When you enter Bonaire, the first thing you notice is massive hills of white along the shore and no, it’s not snow. It takes a few minutes to realize that these are 300- to 400-foot tall mounds are actually huge piles of salt. Bonaire’s second largest industry behind tourism is salt production. About 1/3 of the island is salt flats for making salt. The diving there is exceptional. Bonaire provides moorings for $10 a day. Put on your tanks right from mooring or rent a car and drive to the sites marked all around the island. The whole island is a dive site. The island edge is a massive reef with huge schools of fish. The shore is 20 feet deep out to about 50 yards, and then a cliff goes down 400 feet. It’s extraordinary – some of the best diving I have seen. Meriel and Breana loved it. We saw schools of topical fish numbering in the dozens, not like BVI these days when you see three or five of the same fish together. We stayed for two weeks, dove and explored the island. We came upon an interesting establishment called Cadushy. They make vodka from cactus and anyone who knows me knows my deposition with that spirit. This little distillery offers several natural flavors, and only makes 2,000 bottles a year – each by hand bottling that does only two at a time. We liked it so much we got a case of various flavors.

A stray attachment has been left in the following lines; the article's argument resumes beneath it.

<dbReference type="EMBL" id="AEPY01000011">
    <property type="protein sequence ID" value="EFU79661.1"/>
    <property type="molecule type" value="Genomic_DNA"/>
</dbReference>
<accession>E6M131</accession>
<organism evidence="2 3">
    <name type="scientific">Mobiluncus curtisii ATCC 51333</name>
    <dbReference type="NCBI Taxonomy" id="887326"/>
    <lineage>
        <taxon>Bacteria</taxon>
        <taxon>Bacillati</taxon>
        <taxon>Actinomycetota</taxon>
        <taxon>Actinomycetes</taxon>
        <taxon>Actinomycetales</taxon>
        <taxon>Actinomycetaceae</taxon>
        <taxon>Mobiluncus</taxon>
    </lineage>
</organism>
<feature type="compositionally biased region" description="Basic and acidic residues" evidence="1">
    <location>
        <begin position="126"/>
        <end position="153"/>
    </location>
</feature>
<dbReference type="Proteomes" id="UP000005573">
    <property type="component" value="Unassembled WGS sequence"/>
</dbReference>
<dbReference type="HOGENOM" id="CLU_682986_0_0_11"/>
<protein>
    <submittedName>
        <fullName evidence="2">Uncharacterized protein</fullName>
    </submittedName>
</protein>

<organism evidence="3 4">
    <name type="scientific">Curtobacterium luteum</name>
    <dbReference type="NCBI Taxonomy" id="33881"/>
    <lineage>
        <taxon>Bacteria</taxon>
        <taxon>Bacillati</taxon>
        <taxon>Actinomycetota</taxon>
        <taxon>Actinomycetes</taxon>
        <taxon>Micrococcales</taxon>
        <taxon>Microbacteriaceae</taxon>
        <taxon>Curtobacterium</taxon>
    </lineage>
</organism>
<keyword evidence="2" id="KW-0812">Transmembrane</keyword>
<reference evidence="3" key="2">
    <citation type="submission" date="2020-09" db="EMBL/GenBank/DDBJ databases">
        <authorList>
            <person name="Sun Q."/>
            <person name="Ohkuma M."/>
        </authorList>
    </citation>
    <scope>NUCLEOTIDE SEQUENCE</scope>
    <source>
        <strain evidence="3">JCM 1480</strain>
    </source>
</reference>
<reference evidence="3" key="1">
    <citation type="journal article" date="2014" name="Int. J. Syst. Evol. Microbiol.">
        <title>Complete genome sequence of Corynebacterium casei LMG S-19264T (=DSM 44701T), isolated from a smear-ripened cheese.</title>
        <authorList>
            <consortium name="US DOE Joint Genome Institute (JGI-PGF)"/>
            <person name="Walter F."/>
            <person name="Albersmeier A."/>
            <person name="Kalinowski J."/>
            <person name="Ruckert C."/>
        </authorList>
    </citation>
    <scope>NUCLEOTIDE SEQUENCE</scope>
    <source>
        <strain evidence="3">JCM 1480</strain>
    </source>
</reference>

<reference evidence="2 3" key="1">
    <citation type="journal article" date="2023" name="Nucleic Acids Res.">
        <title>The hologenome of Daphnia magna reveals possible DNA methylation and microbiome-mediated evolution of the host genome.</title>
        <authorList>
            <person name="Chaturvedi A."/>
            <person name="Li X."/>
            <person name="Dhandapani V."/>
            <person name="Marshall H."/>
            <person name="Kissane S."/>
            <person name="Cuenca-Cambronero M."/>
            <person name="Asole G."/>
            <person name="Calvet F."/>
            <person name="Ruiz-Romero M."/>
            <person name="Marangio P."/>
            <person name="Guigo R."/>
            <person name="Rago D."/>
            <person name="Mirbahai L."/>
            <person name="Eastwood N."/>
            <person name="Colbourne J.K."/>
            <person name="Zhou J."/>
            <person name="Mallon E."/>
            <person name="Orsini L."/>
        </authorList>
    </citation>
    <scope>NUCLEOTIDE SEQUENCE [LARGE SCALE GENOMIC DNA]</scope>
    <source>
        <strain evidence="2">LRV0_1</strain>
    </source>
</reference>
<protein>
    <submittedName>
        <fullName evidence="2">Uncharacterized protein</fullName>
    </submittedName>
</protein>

It was a quick sail from Bonaire to Santa Marta, Colombia. We arrived at 2 am and tied to up the gas dock and checked in in the morning. Our cats Wasabi and Pusha quickly jumped ship, since they had not been on land for several weeks. Wasabi came back early the next morning, but Pusha was MIA for two days. We didn’t think anything about it until we started to see her put on weight. It turns out our British cat (who was too young to be neutered when she got her shots in Gibraltar) had a fling with a Colombian tomcat.